Stalemate adds to IOA's woes ahead of Asian Games

  • Navneet Singh, Hindustan Times, New Delhi
  • Updated: Sep 09, 2014 02:06 IST

The Indian Olympic Association (IOA), on Saturday, was supposed to register the Indian contingent with the Incheon Asian Games' organising committee, but had to postpone the process as the prime minister's office (PMO) had not cleared the disciplines for the continental event.

The registration is a mandatory exercise for all participating nations so that the members can enter the Games Village and use the facilities.

Confusion prevailed even on Monday, as IOA officials were clueless about the composition of the contingent as the government was yet to clear the team at the time of filing this copy.

As a result, the IOA has not sought a fresh date for registration from the Incheon organising committee. "We are yet to hear from the PMO, hence we can't move forward," said an IOA official, adding that the delay could cause logistical issues for the athletes.

The delay in clearing the teams forced the seven-member athletics team, comprising middle and long distance runners, to make their own arrangements while leaving for Korea to acclimatise.

All India Football Federation secretary-general, Kushal Das, expressed disappointment over the ambiguity. "We are going through a difficult phase," he told HT.

The football competition starts on September 14, and participating nations are expected to reach the Games Village by Tuesday. The India men's and women's teams, which are currently in Shanghai, was supposed to reach Incheon by Tuesday, but that seems unlikely now. "We were supposed to fly to Korea on Tuesday, but we might have to extend our stay in Shanghai," said an official associated with the team in China.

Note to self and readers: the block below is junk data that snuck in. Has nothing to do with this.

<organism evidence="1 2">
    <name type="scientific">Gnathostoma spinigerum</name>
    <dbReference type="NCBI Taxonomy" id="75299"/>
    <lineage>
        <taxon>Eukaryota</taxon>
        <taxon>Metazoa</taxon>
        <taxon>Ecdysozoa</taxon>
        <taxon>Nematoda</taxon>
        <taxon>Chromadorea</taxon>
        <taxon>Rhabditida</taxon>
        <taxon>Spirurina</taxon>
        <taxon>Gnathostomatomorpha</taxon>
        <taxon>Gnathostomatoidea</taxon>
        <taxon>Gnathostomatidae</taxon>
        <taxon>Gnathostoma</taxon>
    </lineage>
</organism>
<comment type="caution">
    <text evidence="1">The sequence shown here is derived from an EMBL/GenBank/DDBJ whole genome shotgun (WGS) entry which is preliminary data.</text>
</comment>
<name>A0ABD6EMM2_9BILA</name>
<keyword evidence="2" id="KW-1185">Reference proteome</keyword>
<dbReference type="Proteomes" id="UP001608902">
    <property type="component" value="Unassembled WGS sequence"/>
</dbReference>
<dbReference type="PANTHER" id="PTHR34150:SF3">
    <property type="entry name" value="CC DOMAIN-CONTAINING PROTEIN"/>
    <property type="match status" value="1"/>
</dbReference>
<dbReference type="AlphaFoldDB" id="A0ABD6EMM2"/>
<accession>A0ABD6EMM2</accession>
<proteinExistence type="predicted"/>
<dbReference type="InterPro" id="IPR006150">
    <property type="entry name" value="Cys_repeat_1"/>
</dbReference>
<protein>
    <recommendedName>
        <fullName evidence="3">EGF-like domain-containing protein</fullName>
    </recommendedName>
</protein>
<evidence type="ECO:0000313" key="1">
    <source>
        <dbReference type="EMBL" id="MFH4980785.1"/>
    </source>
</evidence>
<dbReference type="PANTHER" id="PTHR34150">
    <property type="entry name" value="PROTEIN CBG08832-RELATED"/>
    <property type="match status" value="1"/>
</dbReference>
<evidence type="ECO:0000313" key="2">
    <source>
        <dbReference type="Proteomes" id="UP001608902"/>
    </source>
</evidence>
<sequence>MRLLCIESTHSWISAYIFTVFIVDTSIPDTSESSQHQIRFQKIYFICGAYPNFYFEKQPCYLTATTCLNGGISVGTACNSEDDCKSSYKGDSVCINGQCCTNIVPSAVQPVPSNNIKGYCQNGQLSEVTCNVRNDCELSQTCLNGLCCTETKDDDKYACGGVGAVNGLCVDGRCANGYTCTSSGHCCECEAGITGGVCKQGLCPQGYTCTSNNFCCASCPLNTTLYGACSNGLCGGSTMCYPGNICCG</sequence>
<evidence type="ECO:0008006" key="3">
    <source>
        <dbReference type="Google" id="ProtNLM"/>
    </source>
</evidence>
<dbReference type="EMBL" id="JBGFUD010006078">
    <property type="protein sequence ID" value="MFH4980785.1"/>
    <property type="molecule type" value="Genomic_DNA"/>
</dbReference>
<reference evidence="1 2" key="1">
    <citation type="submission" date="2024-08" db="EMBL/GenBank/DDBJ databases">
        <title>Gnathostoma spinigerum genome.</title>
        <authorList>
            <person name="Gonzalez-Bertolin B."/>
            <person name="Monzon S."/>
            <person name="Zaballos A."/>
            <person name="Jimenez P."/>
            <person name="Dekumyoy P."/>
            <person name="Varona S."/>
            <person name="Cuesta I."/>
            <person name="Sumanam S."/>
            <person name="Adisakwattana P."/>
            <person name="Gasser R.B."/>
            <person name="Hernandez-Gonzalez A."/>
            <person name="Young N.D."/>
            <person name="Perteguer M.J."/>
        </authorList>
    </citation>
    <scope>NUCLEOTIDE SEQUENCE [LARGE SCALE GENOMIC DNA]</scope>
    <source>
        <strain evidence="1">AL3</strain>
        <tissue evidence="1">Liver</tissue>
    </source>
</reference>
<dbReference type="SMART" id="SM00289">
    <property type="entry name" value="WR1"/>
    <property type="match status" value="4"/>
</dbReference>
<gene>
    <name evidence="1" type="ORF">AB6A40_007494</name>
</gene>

Despite the sports ministry not keen to send disciplines which have an unimpressive record at the Games, the AIFF had expressed its willingness to fund the trip and asked the government to clear the team on 'no cost to government'. The government is yet to take a call on that front.

There is speculation that the government will follow the rule book and the disciplines that don't get the nod will not be allowed to compete on 'no cost to government'.

Surprisingly, the Sports Authority of India (SAI), an arm of the sports ministry, had sanctioned the football camp for men, which was held at Bangalore from July 1-20.

An AIFF official said if the ministry was not keen to send the football team, it shouldn't have sanctioned the camps.

None of the ministry officials were willing to speak on the issue, and even the sports minister, Sarbananda Sonowal, wasn't available for comments. "He is busy with party work and will not be able to throw light on the matter," said an office staff.

Jiji Thomson, director-general, SAI, said he was eagerly awaiting the final list. "We can get the clearance any moment," he said.

Officials in the PMO said "the matter is under consideration and a decision is expected soon".

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